HIMSS 2017: Security, cloud and the future of healthcare

Perry Price, President, Chief Executive Officer and Founder, Revation Systems
Written by: Perry Price

With 45,000 attendees and 1,200 exhibitors assembled at the country’s leading healthcare conference, HIMSS 2017 bustled with the latest and greatest in health IT innovations. While sifting through the hum of thousands of conversations could be challenging, the discussions spurred from so many key influencers coming together to discuss their visions for the future was enlightening. After three days of mingling with some of the brightest minds in healthcare and IT, attendees came away with two major themes emerging above the noise: security and the cloud.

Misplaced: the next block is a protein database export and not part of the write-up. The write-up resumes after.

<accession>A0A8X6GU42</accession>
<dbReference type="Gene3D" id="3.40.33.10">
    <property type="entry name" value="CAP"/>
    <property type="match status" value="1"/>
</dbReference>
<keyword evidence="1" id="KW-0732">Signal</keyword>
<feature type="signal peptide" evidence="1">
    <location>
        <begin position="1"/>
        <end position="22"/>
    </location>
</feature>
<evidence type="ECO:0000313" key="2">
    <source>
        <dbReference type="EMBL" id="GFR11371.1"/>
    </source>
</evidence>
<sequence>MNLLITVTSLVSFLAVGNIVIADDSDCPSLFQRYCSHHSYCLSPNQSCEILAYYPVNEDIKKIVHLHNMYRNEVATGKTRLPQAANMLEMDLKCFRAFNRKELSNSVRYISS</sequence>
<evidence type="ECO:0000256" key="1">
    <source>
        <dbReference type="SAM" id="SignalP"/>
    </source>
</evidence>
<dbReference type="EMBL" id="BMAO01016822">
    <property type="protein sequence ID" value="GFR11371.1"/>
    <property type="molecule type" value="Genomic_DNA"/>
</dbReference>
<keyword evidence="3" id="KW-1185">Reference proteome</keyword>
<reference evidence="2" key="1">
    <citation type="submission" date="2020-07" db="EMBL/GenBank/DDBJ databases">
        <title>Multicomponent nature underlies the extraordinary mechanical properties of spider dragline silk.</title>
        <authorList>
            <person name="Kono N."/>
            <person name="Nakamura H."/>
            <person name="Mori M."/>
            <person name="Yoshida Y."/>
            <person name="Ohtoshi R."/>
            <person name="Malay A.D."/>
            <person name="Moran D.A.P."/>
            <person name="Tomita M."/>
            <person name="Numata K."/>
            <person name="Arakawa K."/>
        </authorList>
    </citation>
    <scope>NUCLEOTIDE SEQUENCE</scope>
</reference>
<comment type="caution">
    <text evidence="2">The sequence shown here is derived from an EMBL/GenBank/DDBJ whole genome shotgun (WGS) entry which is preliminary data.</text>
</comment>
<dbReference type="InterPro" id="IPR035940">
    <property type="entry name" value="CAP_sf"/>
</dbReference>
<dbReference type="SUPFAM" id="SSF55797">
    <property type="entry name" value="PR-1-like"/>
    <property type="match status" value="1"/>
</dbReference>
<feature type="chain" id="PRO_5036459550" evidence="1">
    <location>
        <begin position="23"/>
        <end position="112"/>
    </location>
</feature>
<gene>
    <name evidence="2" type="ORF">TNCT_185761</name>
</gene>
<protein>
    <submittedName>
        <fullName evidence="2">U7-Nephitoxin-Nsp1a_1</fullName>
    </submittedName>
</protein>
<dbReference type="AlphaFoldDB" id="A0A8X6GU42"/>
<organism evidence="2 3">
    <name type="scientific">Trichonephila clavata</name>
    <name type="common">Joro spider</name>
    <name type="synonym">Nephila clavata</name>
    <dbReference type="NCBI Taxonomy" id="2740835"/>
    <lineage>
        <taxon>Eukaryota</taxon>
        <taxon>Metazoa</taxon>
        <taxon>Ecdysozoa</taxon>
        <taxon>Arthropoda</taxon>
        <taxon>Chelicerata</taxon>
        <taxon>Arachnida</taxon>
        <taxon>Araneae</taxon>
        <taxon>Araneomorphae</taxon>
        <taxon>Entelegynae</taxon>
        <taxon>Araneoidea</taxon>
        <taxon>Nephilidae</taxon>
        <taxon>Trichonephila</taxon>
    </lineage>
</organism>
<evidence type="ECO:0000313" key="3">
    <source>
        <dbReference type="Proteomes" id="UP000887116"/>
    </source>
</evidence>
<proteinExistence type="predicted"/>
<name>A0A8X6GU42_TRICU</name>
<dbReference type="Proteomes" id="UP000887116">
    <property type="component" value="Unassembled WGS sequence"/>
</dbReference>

As Ginni Rometty, chairman, president and CEO of IBM, reflected in her keynote, the U.S. finds itself on the precipice of transformation and change in 2017 as the country transitions into a new White House administration. This transformation, paired with advances in health IT, are resulting in a year of tremendous possibility and opportunity for accelerating the quality of care — particularly within the scope of security and cloud technologies for healthcare.

IoT cybersecurity: Friend or foe?

Although recent advancements in technology have increased the work efficiency for medical professionals and, consequently, improved care for patients, there is a fear that private health information (PHI) security may be compromised. This new technology coming into play weighs heavily on the minds of many in the industry. With an increasingly interconnected world, the topic of cybersecurity in healthcare has, perhaps, never buzzed quite as loudly as it did at HIMSS 2017.